Kathmandu: Nepali officials left for China today to negotiate a fuel deal and ease crippling shortages after protests over a new constitution blocked imports from its sole supplier India, a minister said.
Scores of trucks have been stranded at a key India-Nepal border checkpoint for more than a month, cutting off vital supplies and forcing fuel rationing across the landlocked Himalayan nation.
The shortages led to overnight queues at gas stations in Kathmandu and prompted the state-run oil company to ask foreign firms to airlift supplies into the country as it struggles to recover from a devastating earthquake earlier this year.
"An eight-member team left today for China to discuss importing petroleum products and end the current fuel crisis," Ganesh Man Pun, Minister for Commerce and Supplies, told AFP.
India has had a monopoly on Nepal's fuel supplies for decades but tensions over the blockade have prompted Kathmandu to turn to Beijing, which has already agreed to donate 1.3 million litres of petrol to the country.
It is unclear whether China has donated fuel to Nepal in the past, but officials say the two countries have never commercially traded oil or gas.
"In the long run, we hope we can source some of our petroleum needs from China," Pun said.
Kathmandu is exploring the possibility of transporting fuel via its northern land crossings with China, one of which re-opened this month after suffering damage in the earthquake that hit Nepal in April.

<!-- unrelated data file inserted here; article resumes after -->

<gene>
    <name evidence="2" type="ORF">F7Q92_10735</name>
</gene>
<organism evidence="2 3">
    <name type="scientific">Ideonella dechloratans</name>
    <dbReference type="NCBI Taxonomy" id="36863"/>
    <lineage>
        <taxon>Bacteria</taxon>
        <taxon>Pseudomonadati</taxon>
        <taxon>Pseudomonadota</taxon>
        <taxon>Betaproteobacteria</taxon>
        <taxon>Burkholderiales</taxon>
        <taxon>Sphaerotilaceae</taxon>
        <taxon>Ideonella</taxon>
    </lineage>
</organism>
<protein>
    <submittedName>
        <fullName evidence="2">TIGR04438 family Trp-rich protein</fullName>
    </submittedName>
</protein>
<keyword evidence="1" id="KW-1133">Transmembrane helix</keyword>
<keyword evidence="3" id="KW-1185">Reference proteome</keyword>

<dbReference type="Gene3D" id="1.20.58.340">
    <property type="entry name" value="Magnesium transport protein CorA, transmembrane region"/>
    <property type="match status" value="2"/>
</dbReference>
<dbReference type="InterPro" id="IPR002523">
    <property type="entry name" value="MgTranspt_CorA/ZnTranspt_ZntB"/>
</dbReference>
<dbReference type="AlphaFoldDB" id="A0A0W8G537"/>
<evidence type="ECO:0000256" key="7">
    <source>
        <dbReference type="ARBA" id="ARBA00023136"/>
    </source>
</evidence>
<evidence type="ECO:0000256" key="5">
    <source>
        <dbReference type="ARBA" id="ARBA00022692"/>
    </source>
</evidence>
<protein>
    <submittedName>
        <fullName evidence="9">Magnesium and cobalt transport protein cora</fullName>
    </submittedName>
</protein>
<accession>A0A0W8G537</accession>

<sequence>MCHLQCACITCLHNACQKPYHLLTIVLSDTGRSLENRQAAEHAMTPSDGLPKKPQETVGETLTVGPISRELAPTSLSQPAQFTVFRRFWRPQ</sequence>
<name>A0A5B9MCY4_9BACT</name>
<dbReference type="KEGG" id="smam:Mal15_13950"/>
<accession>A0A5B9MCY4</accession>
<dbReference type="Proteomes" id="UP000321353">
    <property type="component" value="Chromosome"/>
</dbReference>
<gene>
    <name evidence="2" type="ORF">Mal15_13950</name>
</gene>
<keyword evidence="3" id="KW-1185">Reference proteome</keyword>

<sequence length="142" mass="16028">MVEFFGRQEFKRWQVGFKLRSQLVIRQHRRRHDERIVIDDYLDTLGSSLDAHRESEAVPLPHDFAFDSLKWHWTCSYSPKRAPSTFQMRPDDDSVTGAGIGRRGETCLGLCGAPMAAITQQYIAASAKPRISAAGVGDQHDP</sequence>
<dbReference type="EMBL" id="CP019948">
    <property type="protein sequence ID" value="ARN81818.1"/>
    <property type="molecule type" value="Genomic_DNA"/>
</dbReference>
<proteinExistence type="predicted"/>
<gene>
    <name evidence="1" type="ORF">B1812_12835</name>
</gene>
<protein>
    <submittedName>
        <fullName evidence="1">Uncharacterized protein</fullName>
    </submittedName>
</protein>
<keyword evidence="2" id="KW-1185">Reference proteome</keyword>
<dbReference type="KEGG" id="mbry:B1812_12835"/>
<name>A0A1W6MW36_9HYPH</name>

Nepal has traditionally relied on its border crossings with India, with the flat plains easing the transport imports and exports, avoiding the mountainous terrain of the northern routes.
- Dissatisfaction with constitution -
Hundreds of protesters have blocked a bridge crossing in the town of Birgunj, 90 kilometres (55 miles) south of Kathmandu since September 24, while movement of cargo at other checkpoints along the Indian border has also slowed down.
Kathmandu has accused New Delhi of backing the protesters and imposing an "unofficial blockade" to register its dissatisfaction with the new constitution.
New Delhi has denied the claims and has urged dialogue with protesters, who belong to the Madhesi ethnic minority and have close cultural, linguistic and family ties to Indians living across the border.
The constitution, the first drawn up by elected representatives, was meant to cement peace and bolster Nepal's transformation to a democratic republic after decades of political instability and a 10-year Maoist insurgency.
But it has instead sparked deadly violence, with more than 40 people killed in clashes between police and ethnic minority protesters, who say a new federal structure laid out in the charter adopted last month will leave them under-represented in parliament.
Work on the constitution began in 2008 after Maoist rebels laid down arms and entered politics, winning parliamentary elections and abolishing a 240-year-old monarchy. But power-sharing squabbles between parties stymied progress.
Lawmakers finally reached agreement in June, spurred by the massive earthquake two months earlier that killed nearly 8,900 people and left more than half a million people homeless.